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An Auto Exec Reflects On CES: Come For the Cars, Stay For the Chaos

As a leader of Egon Zehnder’s Global Automotive Practice, and an automotive executive before that, I have long kicked off my year at the North American International Auto Show. This year, however, I decided to forgo Detroit for the Consumer Electronics Show (CES), the consumer electronics extravaganza held in Las Vegas every January. For the past four years, CES has had its own growing automotive presence, and I wanted to see how the two gatherings compared.

Considering the event with the hindsight of several weeks, I have been taken with how different CES was from the North American International Auto Show—and what those differences say about the profound changes at work in the auto industry. The Detroit show, whose roots stretch back for more than a century, is a well-oiled machine of product reveals, media events and presentations by top executives from around the world. If you’re an auto veteran, it’s hard to go five minutes without running into a longtime colleague. People may change companies over time, but, collectively, the group of faces is highly consistent from one year to the next. It’s been called a high school reunion of the automotive Who’s Who.

CES, on the other hand, is a loud, frantic tsunami of the next new things. My colleagues and I knew many of the automotive executives in attendance, but their exhibits at CES were far different from what they displayed in Detroit. The gleaming vehicles on spotless turntables were replaced with demonstrations of the newest developments in passenger safety, navigation and mobility, presented in captivating talks given by auto execs paired with technology evangelists. If Detroit was a vehicle showcase, CES was a TED conference.

And the automotive exhibits were only a small part of a larger story, surrounded as they were by a broad array of appliance conglomerates, drone manufacturers and wearable tech firms. Executives and reporters from a dozen sectors ran back and forth, looking at smart refrigerator interfaces and virtual reality setups before heading over to makeshift test tracks for a ride in a self-driving car (provided they were lucky enough to snag one of the coveted invitations). It was all but impossible to cover everything in a day, as one can in Detroit.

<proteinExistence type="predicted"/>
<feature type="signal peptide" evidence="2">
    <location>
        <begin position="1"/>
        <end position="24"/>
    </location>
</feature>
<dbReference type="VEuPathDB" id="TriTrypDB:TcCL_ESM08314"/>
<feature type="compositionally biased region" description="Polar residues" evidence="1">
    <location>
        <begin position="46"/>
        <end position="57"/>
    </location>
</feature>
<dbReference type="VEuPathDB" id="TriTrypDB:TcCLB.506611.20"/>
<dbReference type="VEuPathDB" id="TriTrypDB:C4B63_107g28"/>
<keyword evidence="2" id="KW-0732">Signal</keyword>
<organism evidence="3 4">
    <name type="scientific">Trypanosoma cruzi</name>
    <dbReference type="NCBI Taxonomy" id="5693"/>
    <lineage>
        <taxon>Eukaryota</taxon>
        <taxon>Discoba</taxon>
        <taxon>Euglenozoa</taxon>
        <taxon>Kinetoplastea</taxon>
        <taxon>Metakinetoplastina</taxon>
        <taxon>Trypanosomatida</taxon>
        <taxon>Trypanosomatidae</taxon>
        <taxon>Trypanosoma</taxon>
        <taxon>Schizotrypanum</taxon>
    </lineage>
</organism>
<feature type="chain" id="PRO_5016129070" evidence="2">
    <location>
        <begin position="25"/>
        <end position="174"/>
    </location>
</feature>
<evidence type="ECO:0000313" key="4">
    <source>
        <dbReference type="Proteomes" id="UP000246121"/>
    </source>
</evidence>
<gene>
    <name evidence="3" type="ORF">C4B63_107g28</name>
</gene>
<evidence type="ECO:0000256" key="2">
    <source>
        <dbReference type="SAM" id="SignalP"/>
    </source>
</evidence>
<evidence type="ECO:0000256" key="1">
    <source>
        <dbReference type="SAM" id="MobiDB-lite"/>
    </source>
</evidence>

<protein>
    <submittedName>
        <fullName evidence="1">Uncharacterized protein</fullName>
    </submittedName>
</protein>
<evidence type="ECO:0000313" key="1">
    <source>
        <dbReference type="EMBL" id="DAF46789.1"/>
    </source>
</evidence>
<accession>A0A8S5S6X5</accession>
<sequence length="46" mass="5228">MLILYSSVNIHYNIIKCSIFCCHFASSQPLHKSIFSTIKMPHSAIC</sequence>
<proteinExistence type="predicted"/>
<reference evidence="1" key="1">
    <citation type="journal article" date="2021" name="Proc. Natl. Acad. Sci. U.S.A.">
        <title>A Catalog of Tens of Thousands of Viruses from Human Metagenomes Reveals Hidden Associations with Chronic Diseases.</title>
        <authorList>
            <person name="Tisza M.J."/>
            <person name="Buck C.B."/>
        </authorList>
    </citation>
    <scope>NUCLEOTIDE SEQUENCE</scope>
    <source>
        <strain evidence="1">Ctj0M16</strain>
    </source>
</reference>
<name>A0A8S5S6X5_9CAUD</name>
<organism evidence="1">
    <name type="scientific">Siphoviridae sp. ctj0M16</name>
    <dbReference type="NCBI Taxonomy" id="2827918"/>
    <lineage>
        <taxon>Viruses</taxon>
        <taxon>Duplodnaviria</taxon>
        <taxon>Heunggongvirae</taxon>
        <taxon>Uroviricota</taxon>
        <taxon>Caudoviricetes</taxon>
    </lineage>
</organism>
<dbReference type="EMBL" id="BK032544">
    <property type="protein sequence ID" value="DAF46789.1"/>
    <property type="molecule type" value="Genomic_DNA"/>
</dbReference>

Which was, I realized, exactly why CES is becoming an increasingly popular stop on the automotive executive’s itinerary. It’s not for the cars—it’s for the chaos. That’s because the chaos of CES isn’t the chaos of poor planning but the chaos of innovation. On the surface, CES may seem like a hodgepodge of industries, but they are united by a common pursuit of connectivity. If wearable tech firms and appliance manufacturers and carmakers are now facing shared problems, then there is a good chance that the solutions can be shared as well.

In this environment, traditional boundaries are breaking down: Auto companies are also becoming tech firms. The hierarchical order taking that has long defined relationships within the industry—with original equipment manufacturers (OEM) dictating specifications to the Tier 1 suppliers and the Tier 1s doing the same to Tier 2s— essentially has passed. Instead, it is a much more dynamic ecology in which innovation is being driven from all fronts: from OEMs and Tier 1s to partnerships formed with technology hubs in Silicon Valley, Berlin, Tel Aviv, Shenzhen and elsewhere.

But all this transformation doesn’t just happen by itself. It requires leadership that can combine people with all-important experiences and competencies in an environment of creative abrasion. This is no small task in a tradition-rich industry with second- and even third-generation employees. Roles need to be thought about differently, and recruiting and retention strategies must evolve accordingly. To take one example, the much more egalitarian nature of partnerships today means the people managing those joint ventures need to be able to draw upon abilities other than those previously required. Talent management across the organization thus becomes critical.

It is an exhilarating time to be in the automobile business, but it also is a time of ambiguity and uncertainty. That’s why CES feels much more like the future of the industry. Does that mean the Detroit Auto Show has outlived its usefulness? Hardly. The tight-knit nature of the automotive industry has enabled it to persevere through all manner of adversity and downturns, and auto executives will always benefit from a place to compare notes, egg each other on as competitors and celebrate each other’s victories as colleagues. But it will become increasingly necessary to balance that more familiar environment with a healthy dose of the unknown. Next year I, like an increasing number of automotive executives, won’t miss either event.